71.1

 

Age group

  

0.039

 

0.678

 

0.022

  < =69

113

75.2

 

80.3

 

57.6

 

 70–79

315

77.8

 

81.5

 

66.9

 

 80–89

241

84.2

 

82.8

 

73.8

 

  > =90

56

89.3

 

87.5

 

80.7

 

Primary Language

  

<0.001

 

0.011

 

<0.001

 English

222

70.7

 

75.8

 

60.1

 

 Spanish

447

83.4

 

84.1

 

79.2

 

 Creole

62

82.3

 

81.0

 

80.6

 

 Other

27

96.3

 

96.4

 

92.0

 

 Race

  

0.660

 

0.460

 

0.511

 Black

156

81.4

 

79.9

 

72.1

 

 White

540

79.8

 

82.4

 

74.7

 

Ethnicity

  

0.015

 

0.314

 

0.001

 Hispanic

4

83.0

 

83.2

 

78.2

 

 Non-Hispanic

253

75.5

 

80.2

 

66.5

 

 Current smoking behavior

  

<0.001

 

0.829

 

<0.001

 Smoker

60

51.7

 

81.0

 

40.6

 

 Non smoker

677

82.3

 

82.0

 

77.3

 

Exposure to SHS

  

0.471

 

0.150

 

0.788

 Currently exposed

215

81.9

 

79.2

 

73.5

.

 Not exposed

498

79.5

 

83.6

 

74.4

 

 Smoking related co-morbiditiesc

  

0.632

 

0.676

 

0.883

 One or more co- morbidity

238

81.0

 

82.5

 

74.0

 

 No co-morbidity

369

79.5

 

81.3

 

74.4

 

Home Smoking rule

  

0.000

 

0.741

 

0.000

 Allowed

84

65.5

 

84.3

 

59.6

 

 Not allowed

605

82.6

 

82.9

 

77.8

 

a “Don’t know” and missing values removed from analysis for each comparison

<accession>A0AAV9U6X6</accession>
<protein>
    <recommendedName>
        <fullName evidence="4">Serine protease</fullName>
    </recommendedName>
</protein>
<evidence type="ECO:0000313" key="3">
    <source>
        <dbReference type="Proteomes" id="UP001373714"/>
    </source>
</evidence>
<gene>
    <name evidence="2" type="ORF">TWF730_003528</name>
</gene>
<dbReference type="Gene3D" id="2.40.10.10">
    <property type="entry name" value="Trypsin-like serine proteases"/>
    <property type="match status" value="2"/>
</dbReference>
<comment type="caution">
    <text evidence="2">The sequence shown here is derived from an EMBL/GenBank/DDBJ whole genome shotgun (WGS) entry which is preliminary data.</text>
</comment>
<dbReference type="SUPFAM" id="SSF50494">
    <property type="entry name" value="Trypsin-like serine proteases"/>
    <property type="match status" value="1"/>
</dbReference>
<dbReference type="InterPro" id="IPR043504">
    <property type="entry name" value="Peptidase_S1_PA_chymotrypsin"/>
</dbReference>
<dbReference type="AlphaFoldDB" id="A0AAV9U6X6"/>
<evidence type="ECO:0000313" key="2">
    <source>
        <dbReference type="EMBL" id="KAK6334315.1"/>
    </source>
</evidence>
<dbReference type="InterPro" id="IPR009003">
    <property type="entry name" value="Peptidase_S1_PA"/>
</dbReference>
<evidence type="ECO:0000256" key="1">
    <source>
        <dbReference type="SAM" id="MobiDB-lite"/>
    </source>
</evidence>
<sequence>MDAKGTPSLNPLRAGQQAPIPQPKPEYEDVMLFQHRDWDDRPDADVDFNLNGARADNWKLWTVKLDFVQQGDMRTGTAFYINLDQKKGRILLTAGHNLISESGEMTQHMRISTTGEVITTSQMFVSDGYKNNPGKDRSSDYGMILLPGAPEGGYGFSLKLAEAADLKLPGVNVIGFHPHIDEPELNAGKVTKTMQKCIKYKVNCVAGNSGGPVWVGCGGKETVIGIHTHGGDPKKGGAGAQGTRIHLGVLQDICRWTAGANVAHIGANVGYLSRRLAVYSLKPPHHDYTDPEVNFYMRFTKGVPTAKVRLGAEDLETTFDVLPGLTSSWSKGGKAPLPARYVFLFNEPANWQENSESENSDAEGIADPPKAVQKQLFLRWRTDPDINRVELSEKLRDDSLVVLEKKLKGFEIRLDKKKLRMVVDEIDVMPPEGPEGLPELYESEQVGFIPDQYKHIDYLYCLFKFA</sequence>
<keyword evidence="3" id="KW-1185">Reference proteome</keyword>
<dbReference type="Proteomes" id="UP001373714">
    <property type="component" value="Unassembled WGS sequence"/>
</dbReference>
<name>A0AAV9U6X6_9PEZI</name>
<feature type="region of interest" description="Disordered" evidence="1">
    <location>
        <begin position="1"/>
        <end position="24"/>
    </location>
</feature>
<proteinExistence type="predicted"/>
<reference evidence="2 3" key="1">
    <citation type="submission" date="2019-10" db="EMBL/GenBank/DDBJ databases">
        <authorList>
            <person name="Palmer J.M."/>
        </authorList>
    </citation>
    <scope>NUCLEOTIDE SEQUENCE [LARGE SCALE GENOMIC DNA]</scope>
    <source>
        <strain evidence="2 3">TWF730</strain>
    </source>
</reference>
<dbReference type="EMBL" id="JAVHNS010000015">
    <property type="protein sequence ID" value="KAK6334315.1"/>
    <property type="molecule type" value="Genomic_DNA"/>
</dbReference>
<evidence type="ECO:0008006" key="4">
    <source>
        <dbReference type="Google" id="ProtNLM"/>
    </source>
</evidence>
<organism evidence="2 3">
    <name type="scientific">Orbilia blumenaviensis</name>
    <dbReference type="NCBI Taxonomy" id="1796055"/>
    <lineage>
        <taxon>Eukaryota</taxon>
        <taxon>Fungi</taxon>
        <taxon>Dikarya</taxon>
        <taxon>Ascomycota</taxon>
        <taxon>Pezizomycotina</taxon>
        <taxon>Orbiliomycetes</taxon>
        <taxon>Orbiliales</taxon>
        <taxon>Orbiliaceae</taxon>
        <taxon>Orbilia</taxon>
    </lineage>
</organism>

bPearson chi-square

c Comorbidity includes Asthma, Lung Disease, Heart Disease and/or cancer

We modeled support for an indoor no-smoking policy for all individual apartments in the respondents' buildings using logistic regression. Our final adjusted model included age, gender, ethnicity, current smoker and home smoking rule. Residents who reported having a smoking rule were more than twice as likely to support an indoor policy compared to resident who allow smoking anywhere in their home (OR = 2.36; 95%CI 1.25–4.43; p ≤ 0.01.) Nonsmoking residents were nearly three times as likely to support an indoor policy compared to smokers (OR = 2.89; 95%CI 1.44–5.79; p ≤ 0.01). Age, gender, ethnicity and race were not significant contributors towards explaining support for an indoor no-smoking policy in the final model (Table 4).
Table 4

Predictors of support for indoor smoking policy among low-income eldersa

Predictor

Support for Indoor Smoking Policy

Age group

 <=69

1.0

 70–70

1.24 (0.67–2.29)

 81–89

0.843 (0.43–1.65)

 > = 90

0.37 (0.10–1.39)

Gender

 Male

1.0

 Female

0.1.50 (0.903–2.46)

Ethnicity

 Hispanic

1.0

 Non-Hispanic

0.61 (0.369–1.00)

Race

 White

1.0

 Black

1.42 (0.78–1.61)

 Home smoking rule Allowed

1.0

 Not allowed

2.36 (1.25–4.43) b

Current smoking behavior

 Non -smoker

1.0

 Smoker

2.89 (1.44–5.79) b

aOR = odds ratio; CI = confidence interval. OR estimates are based on the logistic regression model which included age, gender, race, ethnicity, current smoker and home smoking rule. ORs are considered significant if the 95 % CI does not include 1.0

b p ≤ 0.01

Discussion